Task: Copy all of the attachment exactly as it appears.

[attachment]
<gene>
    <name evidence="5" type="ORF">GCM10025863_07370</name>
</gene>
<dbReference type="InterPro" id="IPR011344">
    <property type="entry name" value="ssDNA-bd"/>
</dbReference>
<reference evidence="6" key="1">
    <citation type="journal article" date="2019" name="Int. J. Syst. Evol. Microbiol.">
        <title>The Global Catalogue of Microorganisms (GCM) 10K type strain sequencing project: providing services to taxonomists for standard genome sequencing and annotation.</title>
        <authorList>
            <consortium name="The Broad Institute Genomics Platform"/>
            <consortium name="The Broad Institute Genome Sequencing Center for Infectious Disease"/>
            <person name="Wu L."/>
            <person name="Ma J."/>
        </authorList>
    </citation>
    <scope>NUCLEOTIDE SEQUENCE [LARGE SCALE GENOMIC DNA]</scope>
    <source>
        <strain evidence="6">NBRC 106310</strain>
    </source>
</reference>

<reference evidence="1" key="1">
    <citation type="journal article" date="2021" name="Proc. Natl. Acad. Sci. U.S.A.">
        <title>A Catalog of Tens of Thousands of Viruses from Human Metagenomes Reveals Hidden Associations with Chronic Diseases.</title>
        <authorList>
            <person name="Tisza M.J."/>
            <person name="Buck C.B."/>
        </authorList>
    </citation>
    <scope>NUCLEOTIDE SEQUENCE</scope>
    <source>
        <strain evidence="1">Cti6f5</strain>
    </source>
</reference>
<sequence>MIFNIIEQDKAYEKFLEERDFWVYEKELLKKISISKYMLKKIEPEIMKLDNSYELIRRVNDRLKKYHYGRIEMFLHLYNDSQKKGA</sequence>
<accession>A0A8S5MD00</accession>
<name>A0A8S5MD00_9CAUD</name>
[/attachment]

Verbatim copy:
<gene>
    <name evidence="5" type="ORF">GCM10025863_07370</name>
</gene>
<dbReference type="InterPro" id="IPR011344">
    <property type="entry name" value="ssDNA-bd"/>
</dbReference>
<reference evidence="6" key="1">
    <citation type="journal article" date="2019" name="Int. J. Syst. Evol. Microbiol.">
        <title>The Global Catalogue of Microorganisms (GCM) 10K type strain sequencing project: providing services to taxonomists for standard genome sequencing and annotation.</title>
        <authorList>
            <consortium name="The Broad Institute Genomics Platform"/>
            <consortium name="The Broad Institute Genome Sequencing Center for Infectious Disease"/>
            <person name="Wu L."/>
            <person name="Ma J."/>
        </authorList>
    </citation>
    <scope>NUCLEOTIDE SEQUENCE [LARGE SCALE GENOMIC DNA]</scope>
    <source>
        <strain evidence="6">NBRC 106310</strain>
    </source>
</reference>

<reference evidence="1" key="1">
    <citation type="journal article" date="2021" name="Proc. Natl. Acad. Sci. U.S.A.">
        <title>A Catalog of Tens of Thousands of Viruses from Human Metagenomes Reveals Hidden Associations with Chronic Diseases.</title>
        <authorList>
            <person name="Tisza M.J."/>
            <person name="Buck C.B."/>
        </authorList>
    </citation>
    <scope>NUCLEOTIDE SEQUENCE</scope>
    <source>
        <strain evidence="1">Cti6f5</strain>
    </source>
</reference>
<sequence>MIFNIIEQDKAYEKFLEERDFWVYEKELLKKISISKYMLKKIEPEIMKLDNSYELIRRVNDRLKKYHYGRIEMFLHLYNDSQKKGA</sequence>
<accession>A0A8S5MD00</accession>
<name>A0A8S5MD00_9CAUD</name>